Friday, September 28, 2012

Eye on Australia

Today I read this old post. "Good Omens Observed By a Girl Who's Paranoid and Delusional".

The title was in response to an overzealous atheist who was slightly critical of my blog.

I wrote it a week or two before we left for our 2009 Australia trip.

I loved reading it again, because it talked about me visiting our beloved used bookstore and finding this book....


It's an American book written by a woman named Carolyn Coil.

I forgot what it was about.

I'm skimming through it.

I think it's just about her experiences in Australia.

But the thing is....

I used the book as MY notebook while we were in Australia. 

The notes are what I used later to write my overly detailed trip reports.

The notes weren't actually that detailed; but I guess I wrote enough to jog my memory.

And Jack helped a lot.

He has a good memory.

Here's an example page from the book.


You can see my atrocious handwriting.

The old blog post also mentions my finding of a Time Out Sydney book. We ended up using that a lot.  I think?  I remember it being special to Jack and me.  

In other book news, I just started rereading Bill Bryson's book.

I think the last time I read it I was in the infancy of my Australia obsession. So it might be very different reading it now.

The beginning talks about how Americans usually totally ignore Australia.

Bryson does a news analysis and concludes, Put in the crudest terms, Australia was slightly more important to us in 1997 than bananas, but not nearly as important as ice-cream. 

By the way, for our next Aussie trip, I'm not planning to do the detailed trip reports.  It's too much pressure.  I don't know how I managed the memory skills the first time. I have doubts that I'll be able to repeat it.

I don't want to spend my holiday worrying about it.

I'll probably share a few stories.

And I'm thinking of doing videos.  Maybe some montages.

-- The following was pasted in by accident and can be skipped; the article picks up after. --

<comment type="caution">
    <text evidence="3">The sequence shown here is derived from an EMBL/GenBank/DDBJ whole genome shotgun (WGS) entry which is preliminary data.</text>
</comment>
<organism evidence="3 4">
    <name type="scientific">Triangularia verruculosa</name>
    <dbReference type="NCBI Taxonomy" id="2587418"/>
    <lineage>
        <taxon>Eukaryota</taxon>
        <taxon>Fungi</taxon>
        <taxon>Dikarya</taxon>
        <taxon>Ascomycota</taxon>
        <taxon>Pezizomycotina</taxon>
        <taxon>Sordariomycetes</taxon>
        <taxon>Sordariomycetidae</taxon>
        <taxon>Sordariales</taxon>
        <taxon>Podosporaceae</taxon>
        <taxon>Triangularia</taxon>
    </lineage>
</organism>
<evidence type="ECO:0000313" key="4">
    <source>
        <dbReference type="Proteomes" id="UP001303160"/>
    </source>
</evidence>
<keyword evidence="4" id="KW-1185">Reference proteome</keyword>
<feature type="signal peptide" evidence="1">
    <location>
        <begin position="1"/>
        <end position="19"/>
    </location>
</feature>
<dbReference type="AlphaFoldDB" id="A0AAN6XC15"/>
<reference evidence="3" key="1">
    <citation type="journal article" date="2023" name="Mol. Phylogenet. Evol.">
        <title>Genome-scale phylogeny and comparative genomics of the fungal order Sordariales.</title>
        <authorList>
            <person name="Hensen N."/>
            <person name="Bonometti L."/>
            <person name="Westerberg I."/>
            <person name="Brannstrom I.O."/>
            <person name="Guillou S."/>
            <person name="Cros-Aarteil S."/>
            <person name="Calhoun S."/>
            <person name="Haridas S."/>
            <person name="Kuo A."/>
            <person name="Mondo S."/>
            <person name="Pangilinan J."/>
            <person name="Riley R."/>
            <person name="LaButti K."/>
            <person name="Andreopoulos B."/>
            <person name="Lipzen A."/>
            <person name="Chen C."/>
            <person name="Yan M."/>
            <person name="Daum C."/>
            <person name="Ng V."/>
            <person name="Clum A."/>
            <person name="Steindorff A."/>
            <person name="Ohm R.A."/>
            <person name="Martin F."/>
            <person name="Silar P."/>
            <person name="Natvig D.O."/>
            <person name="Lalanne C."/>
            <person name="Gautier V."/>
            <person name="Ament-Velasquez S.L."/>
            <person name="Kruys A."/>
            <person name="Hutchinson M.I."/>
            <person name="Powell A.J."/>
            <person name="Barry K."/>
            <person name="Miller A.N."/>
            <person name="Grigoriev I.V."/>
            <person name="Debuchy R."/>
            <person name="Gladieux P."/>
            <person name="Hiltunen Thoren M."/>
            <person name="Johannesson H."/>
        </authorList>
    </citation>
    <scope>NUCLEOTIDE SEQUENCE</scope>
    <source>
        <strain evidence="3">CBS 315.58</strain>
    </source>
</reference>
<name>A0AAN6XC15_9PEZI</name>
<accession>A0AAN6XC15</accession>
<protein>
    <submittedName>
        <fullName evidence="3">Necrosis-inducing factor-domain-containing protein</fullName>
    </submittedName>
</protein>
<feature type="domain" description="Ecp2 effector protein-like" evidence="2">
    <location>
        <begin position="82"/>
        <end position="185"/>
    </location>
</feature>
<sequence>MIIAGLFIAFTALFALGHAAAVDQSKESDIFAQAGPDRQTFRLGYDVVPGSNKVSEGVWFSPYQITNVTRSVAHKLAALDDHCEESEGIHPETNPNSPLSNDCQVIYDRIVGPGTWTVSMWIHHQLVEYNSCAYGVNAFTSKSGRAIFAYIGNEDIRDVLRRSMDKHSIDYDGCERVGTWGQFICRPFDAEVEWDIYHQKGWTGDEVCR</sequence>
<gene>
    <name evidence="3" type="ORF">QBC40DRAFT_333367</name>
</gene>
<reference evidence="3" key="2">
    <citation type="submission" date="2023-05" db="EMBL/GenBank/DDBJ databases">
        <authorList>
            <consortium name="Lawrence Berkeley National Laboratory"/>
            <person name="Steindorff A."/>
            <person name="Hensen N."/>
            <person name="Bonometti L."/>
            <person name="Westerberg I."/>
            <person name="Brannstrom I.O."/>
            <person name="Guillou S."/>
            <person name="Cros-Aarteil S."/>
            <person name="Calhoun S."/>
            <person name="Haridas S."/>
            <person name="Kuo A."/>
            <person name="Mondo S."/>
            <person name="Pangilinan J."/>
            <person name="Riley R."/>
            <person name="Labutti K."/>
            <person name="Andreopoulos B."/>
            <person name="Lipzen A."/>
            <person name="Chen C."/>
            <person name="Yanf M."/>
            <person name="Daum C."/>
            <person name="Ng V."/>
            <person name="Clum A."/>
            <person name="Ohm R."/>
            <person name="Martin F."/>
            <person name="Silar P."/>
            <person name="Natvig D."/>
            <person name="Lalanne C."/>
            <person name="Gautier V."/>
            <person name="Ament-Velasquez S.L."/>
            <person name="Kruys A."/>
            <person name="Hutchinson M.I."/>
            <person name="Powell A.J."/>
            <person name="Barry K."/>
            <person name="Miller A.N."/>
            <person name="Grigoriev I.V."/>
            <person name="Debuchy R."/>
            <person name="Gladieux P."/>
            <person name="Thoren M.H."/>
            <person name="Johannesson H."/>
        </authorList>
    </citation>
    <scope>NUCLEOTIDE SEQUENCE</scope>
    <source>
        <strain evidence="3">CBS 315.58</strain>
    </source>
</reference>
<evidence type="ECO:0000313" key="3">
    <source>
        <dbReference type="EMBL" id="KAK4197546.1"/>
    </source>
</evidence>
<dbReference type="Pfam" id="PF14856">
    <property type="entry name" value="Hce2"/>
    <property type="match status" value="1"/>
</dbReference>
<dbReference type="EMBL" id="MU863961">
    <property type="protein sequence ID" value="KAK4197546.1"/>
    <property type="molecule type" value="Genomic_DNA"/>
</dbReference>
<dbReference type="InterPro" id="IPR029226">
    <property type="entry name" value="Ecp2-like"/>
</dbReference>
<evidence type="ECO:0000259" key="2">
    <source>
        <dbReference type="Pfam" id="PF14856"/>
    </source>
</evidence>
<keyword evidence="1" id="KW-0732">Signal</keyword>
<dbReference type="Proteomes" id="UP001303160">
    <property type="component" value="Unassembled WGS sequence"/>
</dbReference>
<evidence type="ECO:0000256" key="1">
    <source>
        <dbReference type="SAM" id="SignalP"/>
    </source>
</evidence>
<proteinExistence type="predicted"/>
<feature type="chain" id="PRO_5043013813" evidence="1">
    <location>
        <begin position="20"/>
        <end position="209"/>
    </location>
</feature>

We'll see.....

I'm also going to try not to go overboard with photos. I'll leave that to Tim.

I think everything interesting in Australia has been photographed a zillion times and is on Flickr.  Is there anything spectacular I can add to that?   Nope.

I want videos.  We've taken very few videos in Australia on our previous trips.   I don't want videos just for my blog, but also just to have for my own pleasure.  

29 comments:

Andrew said...

I find a few notes each day is enough to remind me of where we have been and what we have done on holidays and take photos of signs, shops, cafes and they are in order of what you have done. Receipts and bills are a help too. And DON'T lose the camera!

FruitCake said...

Andrew has offered some excellent advice.

Live the moments as they happen! Have fun and stay safe.

If all else fails, assume the Myki mess was designed specifically with you in mind. If you can't remember something, why not just delude yourself that you did? What you post will be taken in good faith. Unless it is utterly illogical.

Dina said...

Andrew: Very good point about the camera!

Fruitcake: I agree with you about living the moments as they happen. This is SO important to me; and sometimes I fail.

HappyOrganist said...

How cute! What a fun way to take notes :) And good plan to not stress about taking pictures. I try not to take pictures at all anymore, but then I'm too vain - or my kid makes a mess and I grab the camera. =)
I'm this close to sending you pictures of our carpet littered with toilet paper shreds (a la 3yr old) - and then I think "Dina doesn't want to see that. =D" heheheheh

Dina said...

HappyOrganist,

I can't believe you are denying me the pleasure of seeing your carpet littered with toilet paper shreds.

Why in the world are you trying not to take any pictures anymore?????

That's very peculiar. I'm very interested in hearing your reasoning.

Red Nomad OZ said...

Memory is so fickle - but sometimes that's a good thing because it makes one's 'recollections' more interesting than the actual event!